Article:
The Family and Consumer Science teacher and the Media Specialist at Centerville High School use a lesson that allows students to track their activities and diets on the Palm Pilot, hot sync that information to the DINE Healthy Software, analyze their personal nutrition habits, and then finally plan and prepare healthy snacks in the cooking lab. The teachers use the BIG 6 research model to provide a logical sequence to the students’ learning.
The purpose of this collaborative lesson is to introduce emerging technology into a classroom setting by combining the use of a Palm Pilot and the instruction of nutrition and food preparation designed around the research methods of the BIG 6.
- Introduce the BIG 6.
- Introduce the Palm Pilot.
- Introduce the nutrition education and healthy cooking habits.
This lesson is based on National and the State of Iowa Standards and Benchmarks.
The Family and Consumer Science teacher and the Media Specialist at Centerville High School have developed a lesson that allows students to track their activities and diets on the Palm Pilot, hotsync that information to the Dine Healthy Software, analyze their personal nutrition habits, and then finally plan and prepare healthy snacks in the cooking lab. The teachers have used the BIG 6 research model to provide a logical sequence to the students’ learning.
(Note: This is a unit plan that may cover several days to several weeks. Not all of the following activities/standards will appear in the video clips used.)
|National Educational Technology Standards (NETS) Performance Indicators:|
|The Media Specialist will Introduce the Big 6.||Information Literacy Standard: 1, 2, 3, 4||Grades 9-12: 8|
|The students will determine their life expectancy.||Family and Consumer Sciences 9.6||Grades 9-12: 7, 8|
|The FCS teacher will introduce the Dine Healthy software.||Family and Consumer Sciences 9.3||Grades 9-12: 5, 8, 9|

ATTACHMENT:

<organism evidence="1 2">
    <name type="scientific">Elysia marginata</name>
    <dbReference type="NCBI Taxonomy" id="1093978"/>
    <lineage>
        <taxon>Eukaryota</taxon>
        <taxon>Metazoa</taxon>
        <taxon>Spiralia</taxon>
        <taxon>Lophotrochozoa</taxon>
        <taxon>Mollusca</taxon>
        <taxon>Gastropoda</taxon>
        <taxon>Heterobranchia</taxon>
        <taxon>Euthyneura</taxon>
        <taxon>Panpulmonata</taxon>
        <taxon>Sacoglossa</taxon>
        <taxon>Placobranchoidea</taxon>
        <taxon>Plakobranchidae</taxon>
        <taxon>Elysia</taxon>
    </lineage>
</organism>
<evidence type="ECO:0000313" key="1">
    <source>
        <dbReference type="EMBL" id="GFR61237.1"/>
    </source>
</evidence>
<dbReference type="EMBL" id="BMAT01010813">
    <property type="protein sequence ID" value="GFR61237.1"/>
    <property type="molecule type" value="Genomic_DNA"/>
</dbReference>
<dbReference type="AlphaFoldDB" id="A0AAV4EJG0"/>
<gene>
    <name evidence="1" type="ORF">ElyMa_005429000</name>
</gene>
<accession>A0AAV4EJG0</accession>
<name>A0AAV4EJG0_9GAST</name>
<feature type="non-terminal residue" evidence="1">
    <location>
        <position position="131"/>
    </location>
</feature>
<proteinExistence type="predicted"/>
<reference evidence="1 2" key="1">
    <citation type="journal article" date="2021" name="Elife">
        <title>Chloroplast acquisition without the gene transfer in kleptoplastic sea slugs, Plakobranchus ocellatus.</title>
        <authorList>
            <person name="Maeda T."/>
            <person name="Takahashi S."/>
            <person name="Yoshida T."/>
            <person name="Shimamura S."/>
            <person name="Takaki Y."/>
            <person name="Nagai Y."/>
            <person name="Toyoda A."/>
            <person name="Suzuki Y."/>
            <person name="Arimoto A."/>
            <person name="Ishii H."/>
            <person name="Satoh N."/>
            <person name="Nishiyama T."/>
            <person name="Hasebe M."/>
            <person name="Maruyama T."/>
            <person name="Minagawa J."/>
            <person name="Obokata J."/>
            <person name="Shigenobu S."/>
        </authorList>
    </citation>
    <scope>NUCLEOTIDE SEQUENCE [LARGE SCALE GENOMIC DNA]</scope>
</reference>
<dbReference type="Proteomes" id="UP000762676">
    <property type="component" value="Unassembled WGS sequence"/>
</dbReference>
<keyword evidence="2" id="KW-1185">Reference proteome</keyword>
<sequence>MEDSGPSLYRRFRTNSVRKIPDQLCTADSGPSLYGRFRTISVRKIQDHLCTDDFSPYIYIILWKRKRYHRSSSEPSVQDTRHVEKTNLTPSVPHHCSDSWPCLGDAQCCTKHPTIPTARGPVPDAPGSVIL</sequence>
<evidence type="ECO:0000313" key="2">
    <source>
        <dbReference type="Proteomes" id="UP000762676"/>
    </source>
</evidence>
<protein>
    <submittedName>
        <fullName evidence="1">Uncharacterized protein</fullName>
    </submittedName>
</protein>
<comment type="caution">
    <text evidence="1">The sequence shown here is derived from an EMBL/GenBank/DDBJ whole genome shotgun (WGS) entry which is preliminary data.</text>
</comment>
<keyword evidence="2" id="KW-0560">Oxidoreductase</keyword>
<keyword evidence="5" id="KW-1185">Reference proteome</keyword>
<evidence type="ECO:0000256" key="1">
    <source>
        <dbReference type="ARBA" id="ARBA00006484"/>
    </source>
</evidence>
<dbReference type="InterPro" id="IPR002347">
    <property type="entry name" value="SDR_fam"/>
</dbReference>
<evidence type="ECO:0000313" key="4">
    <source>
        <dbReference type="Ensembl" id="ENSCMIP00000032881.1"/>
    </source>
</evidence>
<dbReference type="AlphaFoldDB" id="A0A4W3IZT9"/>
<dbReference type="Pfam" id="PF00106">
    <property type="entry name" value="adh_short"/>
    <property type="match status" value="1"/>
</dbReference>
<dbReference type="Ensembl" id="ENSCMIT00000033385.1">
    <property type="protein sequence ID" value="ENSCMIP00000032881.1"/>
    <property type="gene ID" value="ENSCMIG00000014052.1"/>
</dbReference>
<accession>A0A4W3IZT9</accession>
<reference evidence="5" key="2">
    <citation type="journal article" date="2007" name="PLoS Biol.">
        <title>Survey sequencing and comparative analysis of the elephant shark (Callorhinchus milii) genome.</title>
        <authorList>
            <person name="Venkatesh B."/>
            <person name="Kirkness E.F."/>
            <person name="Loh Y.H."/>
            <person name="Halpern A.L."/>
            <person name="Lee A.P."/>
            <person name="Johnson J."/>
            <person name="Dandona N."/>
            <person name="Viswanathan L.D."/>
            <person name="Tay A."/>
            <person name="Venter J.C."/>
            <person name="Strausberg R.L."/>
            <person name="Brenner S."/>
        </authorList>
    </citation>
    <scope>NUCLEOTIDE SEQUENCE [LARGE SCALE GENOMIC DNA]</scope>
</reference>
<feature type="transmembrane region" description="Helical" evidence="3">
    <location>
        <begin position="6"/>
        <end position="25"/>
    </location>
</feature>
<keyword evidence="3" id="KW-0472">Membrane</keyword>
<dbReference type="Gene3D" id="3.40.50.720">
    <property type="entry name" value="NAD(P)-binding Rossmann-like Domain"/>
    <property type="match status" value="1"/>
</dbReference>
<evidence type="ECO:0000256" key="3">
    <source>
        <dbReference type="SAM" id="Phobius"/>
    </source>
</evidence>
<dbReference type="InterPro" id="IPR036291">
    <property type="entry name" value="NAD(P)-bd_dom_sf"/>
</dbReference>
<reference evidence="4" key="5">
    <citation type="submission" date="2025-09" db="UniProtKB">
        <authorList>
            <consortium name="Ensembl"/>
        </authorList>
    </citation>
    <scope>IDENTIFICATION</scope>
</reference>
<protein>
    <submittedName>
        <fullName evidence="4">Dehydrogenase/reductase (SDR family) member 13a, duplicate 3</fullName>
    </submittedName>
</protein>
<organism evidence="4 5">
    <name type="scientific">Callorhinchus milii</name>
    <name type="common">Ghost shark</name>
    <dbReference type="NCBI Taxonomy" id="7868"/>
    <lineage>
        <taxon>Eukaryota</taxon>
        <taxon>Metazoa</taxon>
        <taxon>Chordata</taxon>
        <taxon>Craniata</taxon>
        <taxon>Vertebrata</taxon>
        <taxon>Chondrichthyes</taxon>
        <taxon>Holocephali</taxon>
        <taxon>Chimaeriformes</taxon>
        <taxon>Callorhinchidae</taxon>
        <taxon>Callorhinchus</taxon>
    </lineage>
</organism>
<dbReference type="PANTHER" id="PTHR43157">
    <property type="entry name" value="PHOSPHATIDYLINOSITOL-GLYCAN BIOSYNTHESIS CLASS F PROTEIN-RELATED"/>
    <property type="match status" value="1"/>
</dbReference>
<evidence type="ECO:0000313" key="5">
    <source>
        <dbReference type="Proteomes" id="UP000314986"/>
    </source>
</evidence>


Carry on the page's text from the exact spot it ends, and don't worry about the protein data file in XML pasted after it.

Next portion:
|The Media Specialist will instruct the students how to use the hotsync option on the Palm Pilot.||Grades 9-12: 5, 8, 9|
|The students will input their dietary and activity records and print out their personal profiles.||Family and Consumer Sciences: 9.6||Grades 9-12: 8, 9|
|The students will analyze their personal profiles.||Family and Consumer Sciences: 9.6||Grades 9-12: 8, 9|
|The students will complete work plans in preparation of their nutritious snack lab.||Family and Consumer Sciences: 8.2, 8.4, 9.3, 13.5||Grades 9-12: 8, 9, 10|
TOOLS & RESOURCES:
Web sites: (all cited on February, 2002)
Basal Metabolic Rate (BMR)
Big Six Problem Solving Strategy:
DINE Healthy: 1994-97 DINE Systems, Amherst, NY 14228-2103, dine@AOL.com
PalmPilot: Palm, Inc., Santa Clara, CA 95052, www.palm.com and www.palm.net
Easy Chef’s One Million of the World’s Best Recipes: American Cooking Resources, 1999 ACR International LLC, Provo UT 84604, firstname.lastname@example.org
Nutrition Action Health letter published by the Center for Science in the Public Interest, Washington, DC
Students will complete a Dietary Analysis Packet that will demonstrate their understanding of how nutrients affect their health. The students will complete an evaluation rubric rating the information and knowledge they have gained from this project.
Debbie Robinson, Family and Consumer Science Teacher, Centerville High School, email@example.com
Kathy Uhlenhake, Media Specialist, Centerville High School,
TIMELINE & COURSE OUTLINE:
This unit is a regular lesson in the curriculum. There is no reenacting. Some of the information presented in the videotaping will have already been presented to the students and the videotaping sessions will just reminders of previous knowledge.
I have taught the nutrition portion of this unit before and the most exciting part for the students is when they find out what nutrients they are actually getting and not getting from their diets; and what is happening to their body because of their diet.
We chose the Palm Pilot because we believe the current Palm Pilots and other PDA’s are the most state of the art method for keeping one’s life organized. Frankly, trackers, planners and other hand written scheduling systems seem old fashioned compared to this type of technological equipment.
The Family and Consumer Science Department purchased a classroom set of Palm Pilots. The FCS teacher and the Media Specialist selected the Palm Pilot after considering other types of PDA’s. It might have been slightly more expensive but it seemed the best for our needs. We have access to three computer labs in our school. Two labs allow students to work individually at computers. The third lab is in the Library/Media Center where the Media Specialist and Media staff can help students while they are working on the computers. Eleven computers are available in this lab, so students can work in pairs or take turns between using computers individually and using non-computer resources available in the library.